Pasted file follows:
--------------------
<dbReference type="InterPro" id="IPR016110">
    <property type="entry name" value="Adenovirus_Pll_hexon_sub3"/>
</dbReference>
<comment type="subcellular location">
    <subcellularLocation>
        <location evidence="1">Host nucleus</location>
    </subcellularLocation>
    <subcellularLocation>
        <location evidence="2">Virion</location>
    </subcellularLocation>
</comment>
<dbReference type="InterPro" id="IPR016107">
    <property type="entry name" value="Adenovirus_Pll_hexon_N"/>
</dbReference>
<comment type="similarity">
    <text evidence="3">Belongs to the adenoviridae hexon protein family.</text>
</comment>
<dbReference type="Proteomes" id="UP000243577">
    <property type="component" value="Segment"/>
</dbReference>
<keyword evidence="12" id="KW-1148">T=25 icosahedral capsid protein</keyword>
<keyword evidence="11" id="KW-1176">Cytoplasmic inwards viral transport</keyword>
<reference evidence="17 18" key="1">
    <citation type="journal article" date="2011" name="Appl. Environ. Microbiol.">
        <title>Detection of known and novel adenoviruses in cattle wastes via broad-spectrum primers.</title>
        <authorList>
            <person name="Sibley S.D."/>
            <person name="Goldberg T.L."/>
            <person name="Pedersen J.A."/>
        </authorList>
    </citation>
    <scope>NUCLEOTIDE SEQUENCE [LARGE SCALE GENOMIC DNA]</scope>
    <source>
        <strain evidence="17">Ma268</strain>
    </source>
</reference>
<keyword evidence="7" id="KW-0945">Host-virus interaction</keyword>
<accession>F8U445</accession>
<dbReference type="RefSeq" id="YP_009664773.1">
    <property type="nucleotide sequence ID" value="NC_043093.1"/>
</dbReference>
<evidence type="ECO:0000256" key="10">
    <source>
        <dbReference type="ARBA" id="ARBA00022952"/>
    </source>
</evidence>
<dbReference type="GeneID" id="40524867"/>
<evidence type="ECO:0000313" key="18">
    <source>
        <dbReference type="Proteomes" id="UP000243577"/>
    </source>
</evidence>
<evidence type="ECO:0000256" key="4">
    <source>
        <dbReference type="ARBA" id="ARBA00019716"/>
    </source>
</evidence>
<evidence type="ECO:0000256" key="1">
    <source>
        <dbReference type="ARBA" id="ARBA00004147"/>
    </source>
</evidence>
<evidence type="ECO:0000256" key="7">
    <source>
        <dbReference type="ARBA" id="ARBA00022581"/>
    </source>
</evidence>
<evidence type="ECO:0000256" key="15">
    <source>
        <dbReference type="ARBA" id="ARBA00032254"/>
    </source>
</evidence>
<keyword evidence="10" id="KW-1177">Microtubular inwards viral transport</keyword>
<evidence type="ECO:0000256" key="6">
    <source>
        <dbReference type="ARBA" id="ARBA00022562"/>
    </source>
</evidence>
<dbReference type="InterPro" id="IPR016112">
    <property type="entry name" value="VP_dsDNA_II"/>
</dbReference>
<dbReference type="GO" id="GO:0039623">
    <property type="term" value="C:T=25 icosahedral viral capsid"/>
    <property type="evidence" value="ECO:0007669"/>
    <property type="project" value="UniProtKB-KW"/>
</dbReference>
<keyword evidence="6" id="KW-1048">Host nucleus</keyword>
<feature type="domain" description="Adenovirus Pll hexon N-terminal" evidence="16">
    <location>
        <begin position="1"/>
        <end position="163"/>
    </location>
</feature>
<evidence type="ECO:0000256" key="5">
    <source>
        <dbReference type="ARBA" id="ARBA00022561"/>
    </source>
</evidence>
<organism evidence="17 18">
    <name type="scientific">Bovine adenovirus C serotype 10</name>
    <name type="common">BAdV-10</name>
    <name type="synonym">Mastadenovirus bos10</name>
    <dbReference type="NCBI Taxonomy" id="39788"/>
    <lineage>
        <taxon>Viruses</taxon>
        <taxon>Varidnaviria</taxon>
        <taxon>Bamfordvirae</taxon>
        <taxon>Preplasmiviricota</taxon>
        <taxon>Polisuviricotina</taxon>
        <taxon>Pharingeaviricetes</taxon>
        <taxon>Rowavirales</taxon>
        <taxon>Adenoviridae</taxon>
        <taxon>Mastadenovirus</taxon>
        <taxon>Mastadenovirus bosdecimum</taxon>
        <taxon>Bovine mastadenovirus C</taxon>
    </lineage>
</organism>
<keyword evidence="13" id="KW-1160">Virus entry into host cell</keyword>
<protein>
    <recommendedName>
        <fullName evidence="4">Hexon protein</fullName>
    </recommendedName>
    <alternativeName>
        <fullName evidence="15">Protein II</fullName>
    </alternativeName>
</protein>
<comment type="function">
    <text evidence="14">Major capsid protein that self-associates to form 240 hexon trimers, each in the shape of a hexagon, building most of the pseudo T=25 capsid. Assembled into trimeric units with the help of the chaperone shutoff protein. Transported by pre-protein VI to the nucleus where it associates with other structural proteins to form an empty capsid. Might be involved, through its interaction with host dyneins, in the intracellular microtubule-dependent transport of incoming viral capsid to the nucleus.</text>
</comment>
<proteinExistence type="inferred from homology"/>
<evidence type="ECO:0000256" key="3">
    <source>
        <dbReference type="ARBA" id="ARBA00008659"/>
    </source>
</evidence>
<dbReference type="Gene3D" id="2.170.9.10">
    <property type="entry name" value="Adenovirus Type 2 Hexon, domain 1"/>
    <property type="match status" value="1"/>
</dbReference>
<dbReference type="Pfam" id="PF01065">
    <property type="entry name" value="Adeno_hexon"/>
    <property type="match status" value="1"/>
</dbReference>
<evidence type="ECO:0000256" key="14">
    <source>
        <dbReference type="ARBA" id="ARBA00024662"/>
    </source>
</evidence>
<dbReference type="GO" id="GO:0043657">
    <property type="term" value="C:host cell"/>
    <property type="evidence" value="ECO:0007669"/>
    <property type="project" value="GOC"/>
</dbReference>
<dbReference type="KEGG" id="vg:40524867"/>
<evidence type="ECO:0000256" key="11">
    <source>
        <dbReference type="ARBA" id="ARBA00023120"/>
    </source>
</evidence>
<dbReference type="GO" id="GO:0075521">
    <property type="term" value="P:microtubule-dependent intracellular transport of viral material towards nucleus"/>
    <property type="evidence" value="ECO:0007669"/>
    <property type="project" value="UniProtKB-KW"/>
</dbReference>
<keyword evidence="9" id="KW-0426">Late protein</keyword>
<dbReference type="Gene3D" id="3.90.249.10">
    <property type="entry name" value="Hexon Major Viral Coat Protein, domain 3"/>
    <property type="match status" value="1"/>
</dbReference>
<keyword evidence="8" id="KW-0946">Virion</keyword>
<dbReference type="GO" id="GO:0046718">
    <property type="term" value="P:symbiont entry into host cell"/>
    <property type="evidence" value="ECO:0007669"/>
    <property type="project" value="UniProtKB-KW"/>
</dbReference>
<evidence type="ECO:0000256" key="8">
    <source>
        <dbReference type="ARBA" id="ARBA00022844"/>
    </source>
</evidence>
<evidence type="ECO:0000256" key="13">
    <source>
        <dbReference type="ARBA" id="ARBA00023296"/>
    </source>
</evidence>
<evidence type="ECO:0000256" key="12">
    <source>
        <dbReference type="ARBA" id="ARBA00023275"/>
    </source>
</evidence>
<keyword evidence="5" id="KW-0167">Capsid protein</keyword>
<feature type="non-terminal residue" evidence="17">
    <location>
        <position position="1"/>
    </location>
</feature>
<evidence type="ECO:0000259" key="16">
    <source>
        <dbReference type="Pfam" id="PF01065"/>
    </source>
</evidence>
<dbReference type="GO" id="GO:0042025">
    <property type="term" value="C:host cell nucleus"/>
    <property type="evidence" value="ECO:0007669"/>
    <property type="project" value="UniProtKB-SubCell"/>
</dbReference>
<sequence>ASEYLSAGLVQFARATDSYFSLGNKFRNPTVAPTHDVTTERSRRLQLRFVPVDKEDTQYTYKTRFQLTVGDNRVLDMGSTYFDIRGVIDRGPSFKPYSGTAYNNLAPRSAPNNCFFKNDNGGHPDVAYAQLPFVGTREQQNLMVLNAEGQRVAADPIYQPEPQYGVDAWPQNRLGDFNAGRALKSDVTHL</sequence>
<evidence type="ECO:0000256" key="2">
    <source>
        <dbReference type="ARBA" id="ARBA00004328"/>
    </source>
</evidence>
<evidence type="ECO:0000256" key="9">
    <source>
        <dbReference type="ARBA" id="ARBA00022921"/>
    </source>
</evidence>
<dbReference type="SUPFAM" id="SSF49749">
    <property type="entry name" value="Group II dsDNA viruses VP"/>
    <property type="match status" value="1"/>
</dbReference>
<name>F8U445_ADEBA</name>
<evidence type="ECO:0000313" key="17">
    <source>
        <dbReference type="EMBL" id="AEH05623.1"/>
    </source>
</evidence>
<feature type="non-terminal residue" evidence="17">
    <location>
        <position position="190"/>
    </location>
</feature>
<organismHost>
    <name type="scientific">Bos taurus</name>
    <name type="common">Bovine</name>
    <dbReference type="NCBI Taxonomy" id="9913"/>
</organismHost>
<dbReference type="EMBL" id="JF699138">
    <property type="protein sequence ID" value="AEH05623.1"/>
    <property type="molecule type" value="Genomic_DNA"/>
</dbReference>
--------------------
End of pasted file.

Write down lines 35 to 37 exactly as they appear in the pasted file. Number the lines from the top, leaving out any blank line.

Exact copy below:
    </source>
</reference>
<keyword evidence="7" id="KW-0945">Host-virus interaction</keyword>